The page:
He reflected. ‘No,’ he said.
Firmin cleared his throat. ‘I don’t think you are, sir,’ he said. ‘You prefer——’
He stopped short. He had been going to say ‘talking.’ He substituted ‘ideas.’
‘That world of royalty!’ the king went on. ‘In a little while no one will understand it any more. It will become a riddle....
‘Among other things, it was a world of perpetual best clothes. Everything was in its best clothes for us, and usually wearing bunting. With a cinema watching to see we took it properly. If you are a king, Firmin, and you go and look at a regiment, it instantly stops whatever it is doing, changes into full uniform and presents arms. When my august parents went in a train the coal in the tender used to be whitened. It did, Firmin, and if coal had been white instead of black I have no doubt the authorities would have blackened it. That was the spirit of our treatment. People were always walking about with their faces to us. One never saw anything in profile. One got an impression of a world that was insanely focused on ourselves. And when I began to poke my little questions into the Lord Chancellor and the archbishop and all the rest of them, about what I should see if people turned round, the general effect I produced was that I wasn’t by any means displaying the Royal Tact they had expected of me....’
He meditated for a time.
‘And yet, you know, there is something in the kingship, Firmin. It stiffened up my august little grandfather. It gave my grandmother a kind of awkward dignity even when she was cross—and she was very often cross. They both had a profound sense of responsibility. My poor father’s health was wretched during his brief career; nobody outside the circle knows just how he screwed himself up to things. “My people expect it,” he used to say of this tiresome duty or that. Most of the things they made him do were silly—it was part of a bad tradition, but there was nothing silly in the way he set about them.... The spirit of kingship is a fine thing, Firmin; I feel it in my bones; I do not know what I might not be if I were not a king. I could die for my people, Firmin, and you couldn’t. No, don’t say you could die for me, because I know better. Don’t think I forget my kingship, Firmin, don’t imagine that. I am a king, a kingly king, by right divine. The fact that I am also a chattering young man makes not the slightest difference to that. But the proper text-book for kings, Firmin, is none of the court memoirs and Welt-Politik books you would have me read; it is old Fraser’s Golden Bough. Have you read that, Firmin?’
Firmin had. ‘Those were the authentic kings. In the end they were cut up and a bit given to everybody. They sprinkled the nations—with Kingship.’
Firmin turned himself round and faced his royal master.
‘What do you intend to do, sir?’ he asked. ‘If you will not listen to me, what do you propose to do this afternoon?’
The king flicked crumbs from his coat.
‘Manifestly war has to stop for ever, Firmin. Manifestly this can only be done by putting all the world under one government. Our crowns and flags are in the way. Manifestly they must go.’
‘Yes, sir,’ interrupted Firmin, ‘but WHAT government? I don’t see what government you get by a universal abdication!’
‘Well,’ said the king, with his hands about his knees, ‘WE shall be the government.’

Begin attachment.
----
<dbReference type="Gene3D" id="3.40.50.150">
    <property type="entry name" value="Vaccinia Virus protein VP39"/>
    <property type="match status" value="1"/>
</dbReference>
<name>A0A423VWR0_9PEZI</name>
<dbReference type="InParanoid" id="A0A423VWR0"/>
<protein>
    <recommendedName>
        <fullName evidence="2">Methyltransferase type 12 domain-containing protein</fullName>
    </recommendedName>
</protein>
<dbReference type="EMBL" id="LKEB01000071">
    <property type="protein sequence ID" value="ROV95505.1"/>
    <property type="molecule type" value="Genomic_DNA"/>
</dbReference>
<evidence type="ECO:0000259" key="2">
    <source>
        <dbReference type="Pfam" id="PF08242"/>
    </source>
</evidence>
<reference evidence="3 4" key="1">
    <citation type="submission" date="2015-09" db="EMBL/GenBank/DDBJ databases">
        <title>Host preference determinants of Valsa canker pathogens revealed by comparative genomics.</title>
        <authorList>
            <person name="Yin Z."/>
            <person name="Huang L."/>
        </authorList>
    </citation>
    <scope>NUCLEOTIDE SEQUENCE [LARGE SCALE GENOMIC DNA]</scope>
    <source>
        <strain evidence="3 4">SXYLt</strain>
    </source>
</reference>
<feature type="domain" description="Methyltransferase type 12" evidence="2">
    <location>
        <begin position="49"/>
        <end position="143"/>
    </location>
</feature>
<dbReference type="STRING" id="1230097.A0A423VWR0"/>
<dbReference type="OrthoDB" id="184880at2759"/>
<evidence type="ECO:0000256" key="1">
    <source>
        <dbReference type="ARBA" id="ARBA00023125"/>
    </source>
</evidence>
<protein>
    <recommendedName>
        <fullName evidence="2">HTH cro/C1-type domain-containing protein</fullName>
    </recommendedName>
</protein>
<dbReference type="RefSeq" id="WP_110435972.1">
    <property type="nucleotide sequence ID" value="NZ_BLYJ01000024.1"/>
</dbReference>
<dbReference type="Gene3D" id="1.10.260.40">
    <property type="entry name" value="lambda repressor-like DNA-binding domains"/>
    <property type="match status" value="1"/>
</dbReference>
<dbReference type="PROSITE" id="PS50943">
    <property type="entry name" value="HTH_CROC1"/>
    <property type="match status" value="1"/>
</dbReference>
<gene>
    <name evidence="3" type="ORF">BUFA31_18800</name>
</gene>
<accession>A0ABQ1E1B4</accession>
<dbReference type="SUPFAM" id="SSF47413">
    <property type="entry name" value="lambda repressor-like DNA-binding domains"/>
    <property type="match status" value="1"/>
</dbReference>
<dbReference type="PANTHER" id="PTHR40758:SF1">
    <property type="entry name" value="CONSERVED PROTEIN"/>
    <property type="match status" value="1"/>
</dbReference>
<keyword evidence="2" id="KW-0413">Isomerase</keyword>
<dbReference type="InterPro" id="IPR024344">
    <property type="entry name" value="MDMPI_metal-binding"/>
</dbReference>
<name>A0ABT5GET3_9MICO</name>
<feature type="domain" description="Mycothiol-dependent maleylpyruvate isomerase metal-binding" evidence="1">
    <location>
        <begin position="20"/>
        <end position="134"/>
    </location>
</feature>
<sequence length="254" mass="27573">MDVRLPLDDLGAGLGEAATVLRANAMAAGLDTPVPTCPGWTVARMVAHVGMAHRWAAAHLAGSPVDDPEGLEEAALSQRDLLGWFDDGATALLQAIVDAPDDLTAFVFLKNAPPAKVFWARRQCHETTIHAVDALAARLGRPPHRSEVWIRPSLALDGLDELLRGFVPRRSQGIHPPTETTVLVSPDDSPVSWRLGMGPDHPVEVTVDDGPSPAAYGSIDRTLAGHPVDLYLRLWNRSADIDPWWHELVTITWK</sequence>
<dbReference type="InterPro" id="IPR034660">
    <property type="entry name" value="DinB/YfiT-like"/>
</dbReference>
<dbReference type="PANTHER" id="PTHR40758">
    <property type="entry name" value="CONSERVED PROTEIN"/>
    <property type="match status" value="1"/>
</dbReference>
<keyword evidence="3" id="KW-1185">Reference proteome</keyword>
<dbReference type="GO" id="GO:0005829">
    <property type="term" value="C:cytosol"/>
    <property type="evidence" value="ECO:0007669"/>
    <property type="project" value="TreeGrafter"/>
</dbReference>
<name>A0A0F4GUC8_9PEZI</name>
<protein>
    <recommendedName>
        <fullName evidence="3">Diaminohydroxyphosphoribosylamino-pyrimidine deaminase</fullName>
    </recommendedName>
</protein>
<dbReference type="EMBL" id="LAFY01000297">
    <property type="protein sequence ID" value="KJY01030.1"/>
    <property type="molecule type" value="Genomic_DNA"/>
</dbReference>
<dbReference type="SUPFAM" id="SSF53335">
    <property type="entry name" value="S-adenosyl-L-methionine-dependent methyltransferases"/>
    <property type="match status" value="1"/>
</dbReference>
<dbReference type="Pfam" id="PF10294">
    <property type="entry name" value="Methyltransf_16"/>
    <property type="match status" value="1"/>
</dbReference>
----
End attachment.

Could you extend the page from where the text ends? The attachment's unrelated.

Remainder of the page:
‘The conference?’ exclaimed Firmin.
‘Who else?’ asked the king simply.
‘It’s perfectly simple,’ he added to Firmin’s tremendous silence.
‘But,’ cried Firmin, ‘you must have sanctions! Will there be no form of election, for example?’
‘Why should there be?’ asked the king, with intelligent curiosity.
‘The consent of the governed.’
‘Firmin, we are just going to lay down our differences and take over government. Without any election at all. Without any sanction. The governed will show their consent by silence. If any effective opposition arises we shall ask it to come in and help. The true sanction of kingship is the grip upon the sceptre. We aren’t going to worry people to vote for us. I’m certain the mass of men does not want to be bothered with such things.... We’ll contrive a way for any one interested to join in. That’s quite enough in the way of democracy. Perhaps later—when things don’t matter.... We shall govern all right, Firmin. Government only becomes difficult when the lawyers get hold of it, and since these troubles began the lawyers are shy. Indeed, come to think of it, I wonder where all the lawyers are.... Where are they? A lot, of course, were bagged, some of the worst ones, when they blew up my legislature. You never knew the late Lord Chancellor....
‘Necessities bury rights. And create them. Lawyers live on dead rights disinterred.... We’ve done with that way of living. We won’t have more law than a code can cover and beyond that government will be free....
‘Before the sun sets to-day, Firmin, trust me, we shall have made our abdications, all of us, and declared the World Republic, supreme and indivisible. I wonder what my august grandmother would have made of it! All my rights! . . . And then we shall go on governing. What else is there to do? All over the world we shall declare that there is no longer mine or thine, but ours. China, the United States, two-thirds of Europe, will certainly fall in and obey. They will have to do so. What else can they do? Their official rulers are here with us. They won’t be able to get together any sort of idea of not obeying us.... Then we shall declare that every sort of property is held in trust for the Republic....’
‘But, sir!’ cried Firmin, suddenly enlightened. ‘Has this been arranged already?’
‘My dear Firmin, do you think we have come here, all of us, to talk at large? The talking has been done for half a century. Talking and writing. We are here to set the new thing, the simple, obvious, necessary thing, going.’
He stood up.
Firmin, forgetting the habits of a score of years, remained seated.
‘WELL,’ he said at last. ‘And I have known nothing!’
The king smiled very cheerfully. He liked these talks with Firmin.